None of GOP candidates' tax plans make sense

No one will ever confuse Forbes Magazine for Slate Magazine. Forbes represents conservative, pro-business positions. Slate is somewhat left of center on, well, pretty nearly everything. So it's rather a surprise to see these polar opposites in substantial agreement on anything. But surprise, surprise, after last Wednesday's Republican candidates' debate, their editorial positions converged on one item — not one of the Republicans have a clue about taxes or the federal budget.

The day after the Republicans' shouting match masquerading as a discussion of economic issues, here's what Forbes investment contributor Stan Callender said about it: "They disagreed with nonpartisan analyses that showed their tax plans losing trillions even when those scores were produced using the GOP-preferred dynamic scoring techniques. ... There was nothing that should give anyone any comfort that comprehensive tax reform will happen any time — as in multiple years — soon. And it's hard to imagine how what was said will do anything but fortify the ultra conservatives in the House and Senate and make them even more likely to act as legislative terrorists on anything related to the federal budget." When even the conservatives call out their own candidates' positions as harmful to the economy and adding trillions of dollars (that's trillions, as in "thousands of billions") to the national debt, it's time for people to sit up and take notice.


Slate irreverently titled its summary, "Which Republican Has the Most Delusional Tax Plan?" agreeing only with John Kasich's appraisal of all of the other contenders' tax plans, "These plans would put us trillions in debt. … Why don't we just put a chicken in every pot, coming up with these fantasy tax schemes?"

Just how bad are the Republican candidates' tax plans? Pretty bad. Ted Cruz calls for a 10 percent flat tax and a 16 percent value added tax, essentially a national sales tax, which burdens the lowest-income earners most of all. The effect for the top 0.1 percent is to reduce their effective tax rates from a ridiculously low 26.5 percent to less than 10 percent. So, if you happen to pull in $10 million per year, Cruz will save you more than $1.6 million in Federal income taxes.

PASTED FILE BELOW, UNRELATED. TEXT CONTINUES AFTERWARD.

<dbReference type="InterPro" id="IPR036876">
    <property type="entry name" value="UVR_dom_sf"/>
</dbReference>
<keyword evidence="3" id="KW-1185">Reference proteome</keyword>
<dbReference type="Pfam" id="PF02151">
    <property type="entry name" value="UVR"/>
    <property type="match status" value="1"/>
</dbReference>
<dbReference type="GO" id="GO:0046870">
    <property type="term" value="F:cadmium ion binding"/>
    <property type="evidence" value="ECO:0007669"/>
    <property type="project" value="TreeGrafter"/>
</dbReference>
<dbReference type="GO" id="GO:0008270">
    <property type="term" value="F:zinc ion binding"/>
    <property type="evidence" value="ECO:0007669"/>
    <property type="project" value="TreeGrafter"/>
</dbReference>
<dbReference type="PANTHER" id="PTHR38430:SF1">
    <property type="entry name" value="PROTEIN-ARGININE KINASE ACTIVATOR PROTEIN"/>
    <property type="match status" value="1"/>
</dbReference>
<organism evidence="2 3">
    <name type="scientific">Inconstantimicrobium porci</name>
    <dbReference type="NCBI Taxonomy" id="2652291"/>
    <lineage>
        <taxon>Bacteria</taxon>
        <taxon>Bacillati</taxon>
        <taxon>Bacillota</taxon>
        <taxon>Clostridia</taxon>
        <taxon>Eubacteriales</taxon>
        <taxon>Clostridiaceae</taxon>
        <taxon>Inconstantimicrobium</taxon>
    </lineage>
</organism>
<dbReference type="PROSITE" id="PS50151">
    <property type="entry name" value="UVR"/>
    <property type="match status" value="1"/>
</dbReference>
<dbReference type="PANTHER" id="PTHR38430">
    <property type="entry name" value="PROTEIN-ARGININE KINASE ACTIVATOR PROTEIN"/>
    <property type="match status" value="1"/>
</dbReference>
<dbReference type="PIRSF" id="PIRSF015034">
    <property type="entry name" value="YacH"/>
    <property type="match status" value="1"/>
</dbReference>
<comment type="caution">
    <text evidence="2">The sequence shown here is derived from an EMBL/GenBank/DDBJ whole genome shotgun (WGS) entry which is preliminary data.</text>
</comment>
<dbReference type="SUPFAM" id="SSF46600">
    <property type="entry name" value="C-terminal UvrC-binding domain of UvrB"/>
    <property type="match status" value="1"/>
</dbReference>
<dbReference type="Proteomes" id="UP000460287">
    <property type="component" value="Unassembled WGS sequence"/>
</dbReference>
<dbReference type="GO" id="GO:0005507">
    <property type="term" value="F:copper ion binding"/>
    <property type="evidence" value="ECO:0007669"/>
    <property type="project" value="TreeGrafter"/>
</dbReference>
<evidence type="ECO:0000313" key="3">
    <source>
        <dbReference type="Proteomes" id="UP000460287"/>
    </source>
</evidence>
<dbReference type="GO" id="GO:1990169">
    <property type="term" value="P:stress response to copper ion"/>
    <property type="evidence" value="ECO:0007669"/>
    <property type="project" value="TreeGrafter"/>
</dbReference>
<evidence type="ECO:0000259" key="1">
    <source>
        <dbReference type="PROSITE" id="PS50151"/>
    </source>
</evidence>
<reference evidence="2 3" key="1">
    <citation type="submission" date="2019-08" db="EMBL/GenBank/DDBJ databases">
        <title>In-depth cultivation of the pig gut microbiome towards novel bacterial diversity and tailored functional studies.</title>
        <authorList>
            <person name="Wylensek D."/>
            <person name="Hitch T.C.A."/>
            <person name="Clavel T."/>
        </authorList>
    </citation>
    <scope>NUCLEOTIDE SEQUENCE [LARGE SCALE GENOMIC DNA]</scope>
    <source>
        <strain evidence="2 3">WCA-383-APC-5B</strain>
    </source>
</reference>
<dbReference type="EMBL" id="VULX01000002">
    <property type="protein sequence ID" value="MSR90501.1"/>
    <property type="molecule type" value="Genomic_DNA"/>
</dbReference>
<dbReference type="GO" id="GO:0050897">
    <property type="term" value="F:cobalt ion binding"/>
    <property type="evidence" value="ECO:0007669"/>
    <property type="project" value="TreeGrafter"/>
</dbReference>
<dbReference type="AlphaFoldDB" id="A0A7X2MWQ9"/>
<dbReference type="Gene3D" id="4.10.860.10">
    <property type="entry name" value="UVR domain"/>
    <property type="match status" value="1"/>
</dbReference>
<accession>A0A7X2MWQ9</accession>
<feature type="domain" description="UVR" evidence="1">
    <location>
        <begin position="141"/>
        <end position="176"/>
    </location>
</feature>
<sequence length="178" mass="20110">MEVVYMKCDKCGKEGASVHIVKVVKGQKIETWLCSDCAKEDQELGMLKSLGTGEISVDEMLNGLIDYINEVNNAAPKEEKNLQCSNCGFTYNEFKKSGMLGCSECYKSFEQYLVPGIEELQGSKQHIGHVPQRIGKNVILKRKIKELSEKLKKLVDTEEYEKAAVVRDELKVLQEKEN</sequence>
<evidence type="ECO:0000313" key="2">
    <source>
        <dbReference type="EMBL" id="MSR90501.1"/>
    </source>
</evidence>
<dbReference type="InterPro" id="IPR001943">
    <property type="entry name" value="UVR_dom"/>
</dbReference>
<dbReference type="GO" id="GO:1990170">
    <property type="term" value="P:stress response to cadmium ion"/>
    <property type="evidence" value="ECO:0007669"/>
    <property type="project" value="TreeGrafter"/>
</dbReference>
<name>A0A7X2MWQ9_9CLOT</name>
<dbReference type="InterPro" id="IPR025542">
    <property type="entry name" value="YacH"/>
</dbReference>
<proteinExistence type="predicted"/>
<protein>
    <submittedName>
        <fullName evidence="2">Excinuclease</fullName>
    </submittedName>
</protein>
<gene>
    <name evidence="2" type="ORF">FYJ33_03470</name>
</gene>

Even the conservative Tax Foundation estimates Donald Trump's plan to add $12 trillion to the national debt over a 10-year period and would represent a windfall to the ultra-rich. So when the Donald trumpets that his own plan would "cost me a fortune," he's not being honest with us.

When Ben Carson was challenged on the viability of his tithing plan, a 10 percent flat tax, he quickly backed down and said the actual rate would be closer to 15 percent. Either way, his proposals would cause the national debt to skyrocket, according to the nonpartisan organization, Citizens for Tax Justice, which estimates the plan would raise taxes on the bottom 95 percent of taxpayers by an average of $2,887, while cutting them by an average of $209,562 for the richest 1 percent of taxpayers each year.

It's a sacred cow of conservative orthodoxy that all tax cuts stimulate economic growth. Unfortunately, that dogma isn't completely accurate. Tax cuts can have the stimulating effect of increasing available cash in the economy, but according to a report by the Brookings Institute, for those cuts actually to create economic growth, they need to be financed by spending cuts. And those cuts themselves need to be addressed to avoid windfall gains. This means that reducing taxes for the rich just won't cut it when it comes to spurring economic growth; trickle-down economics is a myth. Data also does not support conventional liberal wisdom that tax cuts stimulate the economy by increasing demand for goods and services. In fact, there is very little relationship between tax rates and economic growth. What does account for changes in the economy, as measured by changes in the gross national product, is monetary policy, a topic markedly absent from all three Republican debates.

Republican candidates say their tax proposals will stimulate the economy and lift American business. But the numbers say otherwise.

Mitch Edelman writes from Finksburg. Email him at